The Big Sandy Mountaineer -

The Reason We have Red Ribbon Week

 

October 24, 2018

Red Ribbon week is celebrated nationally normally between October 23-31. This year both the high school and the grade school will be focusing on the purpose of Red Ribbon Week which is to encourage student to make a commitment to live safe and drug-free lives.

Red Ribbon week was first created in 1988 after an DEA Agent Enrique Camarerena was kidnapped, tortured and murdered in Guadalajara Mexico as an undercover agent. His home town placed red ribbons around to try and increase awareness to the importance of choosing a drug-free lifestyle. The campaign concentrates on the problems related to the use of drugs, alcohol and tobacco.

I asked Chouteau County Deputy Sheriff Officer Jeremy Echols, "Do we have drugs in our community?" "Yes. Yes, everywhere actually. There is a lot of drug traffic on the highway."

According to Mtibrsp.mt.gov the number of drug reports by region for type A crimes which are drug related crimes for 2018 in Chouteau county was 78 reports. If you compare that to Hill County with 1,395 reports and Cascade County with 3,327 reports it is a good indication that in fact illegal drugs are everywhere around us.

Most of what we hear about illegal drug use here in Big Sandy is the use of marijuana. They can't do much with rumors and they have to find the individuals using it before they can actually charge them. Current law says, "The state of Montana considers marijuana a Schedule I hallucinogenic substance and a dangerous drug. Recreational marijuana is very much illegal and punishable by imprisonment and fines. Possessing up to 60 grams of recreational marijuana for personal use is considered a misdemeanor and carries a three year maximum jail sentence and a $1,000 maximum fine. Getting caught with more than 60 grams of marijuana is considered a felony and can result in five years' incarceration with a $50,000 maximum fine. Selling, delivering, and cultivating ANY amount of marijuana in Montana is criminalize with a felony conviction."

Illegal use of prescription drugs has had a decline since the formation of a state-wide data base. "It appears to be helping. People are still going and asking for pain medication which they don't need. There is a lot of break-ins especially in senior homes, maybe not so much here, but in the surrounding areas. They are stealing drugs out of purses, leaving the money and just taking the drugs" Echols said. The Big Sandy Pharmacy has a permanent drop box for unused and unwanted drugs.

"Additionally,", according to a National Survey on Drug Use and Health, "more than five percent of Montana teens ages 12-17 reported having used a prescription pain killer for a nonmedical purpose That number rises to nearly ten percent (9.36%) among young adults ages 18-25....Possibly even more troubling is that now across the country 80 percent of "recent heroin initiates had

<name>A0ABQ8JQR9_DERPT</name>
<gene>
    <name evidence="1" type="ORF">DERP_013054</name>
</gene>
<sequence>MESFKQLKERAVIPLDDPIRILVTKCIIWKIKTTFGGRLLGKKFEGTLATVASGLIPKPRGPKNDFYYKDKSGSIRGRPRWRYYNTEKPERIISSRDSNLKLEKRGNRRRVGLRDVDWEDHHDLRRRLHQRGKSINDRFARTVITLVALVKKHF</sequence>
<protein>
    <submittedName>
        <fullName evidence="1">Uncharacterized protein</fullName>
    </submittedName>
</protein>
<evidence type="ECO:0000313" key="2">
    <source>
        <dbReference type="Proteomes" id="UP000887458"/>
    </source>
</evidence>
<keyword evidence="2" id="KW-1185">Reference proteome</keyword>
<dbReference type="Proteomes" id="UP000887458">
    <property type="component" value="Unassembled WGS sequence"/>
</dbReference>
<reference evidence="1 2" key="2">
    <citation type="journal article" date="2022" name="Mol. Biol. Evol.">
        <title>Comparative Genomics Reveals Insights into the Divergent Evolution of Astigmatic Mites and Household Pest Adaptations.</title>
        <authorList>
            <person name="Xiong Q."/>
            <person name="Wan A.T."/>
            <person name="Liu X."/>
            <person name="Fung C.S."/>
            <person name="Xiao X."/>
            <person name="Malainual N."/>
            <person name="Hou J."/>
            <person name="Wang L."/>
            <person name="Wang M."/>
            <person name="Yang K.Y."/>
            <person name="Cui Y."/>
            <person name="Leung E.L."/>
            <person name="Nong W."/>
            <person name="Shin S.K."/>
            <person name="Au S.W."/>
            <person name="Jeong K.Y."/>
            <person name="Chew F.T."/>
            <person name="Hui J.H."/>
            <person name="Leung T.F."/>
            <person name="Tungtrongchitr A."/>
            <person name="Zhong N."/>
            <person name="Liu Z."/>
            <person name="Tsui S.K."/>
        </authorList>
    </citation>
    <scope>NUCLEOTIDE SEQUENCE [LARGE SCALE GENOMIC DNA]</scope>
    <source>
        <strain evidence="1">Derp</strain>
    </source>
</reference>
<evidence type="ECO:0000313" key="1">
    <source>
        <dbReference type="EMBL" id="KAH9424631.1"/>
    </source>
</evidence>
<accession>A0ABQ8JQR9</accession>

previously used prescription opioids non-medically," according to the Centers for Disease Control and Prevention. The link between prescription painkiller abuse and subsequent and/or simultaneous heroin abuse continues to grow.'

There is nothing in our community that helps with addictions whether it be alcohol, prescription pain medication, or illegal drugs. The closet is in Havre. Bullhook works with drug related addictions and Highline Recovery works with for Alcohol related addictions. Echols said, "A lot of insurances do cover treatment."

"We do look for house parties ,when we are doing patrols. Thankfully the school here has a strong anti-drug policy and if the kids want to participate in sports they're staying away from using." According to MBcc.mt.gov 57% of all liquor law violations which is the purchase of, possession of, or intoxicant are by a minor in the state of Montana. Also 62 % of all liquor law violations are while driving.

According to Deputy Echols "A glaring fact is if you talk to your school age child they have 50% better chance of NOT using drugs and alcohol. The sad part is less than 25% of parents every talk to their children about the drugs and alcohol. If parents would talk to their children it would reduce the use of alcohol and drugs by 50%! Why wouldn't we? If they hear about it from their friends their friends aren't going to tell them not to do it. The peer pressure means they'll most likely use it, because they have nothing, no support, to fall back on."

And although the both schools will be supporting Red Ribbon Week, it would appear that parental involvement, talking to your kids is the best prevention.

 
 

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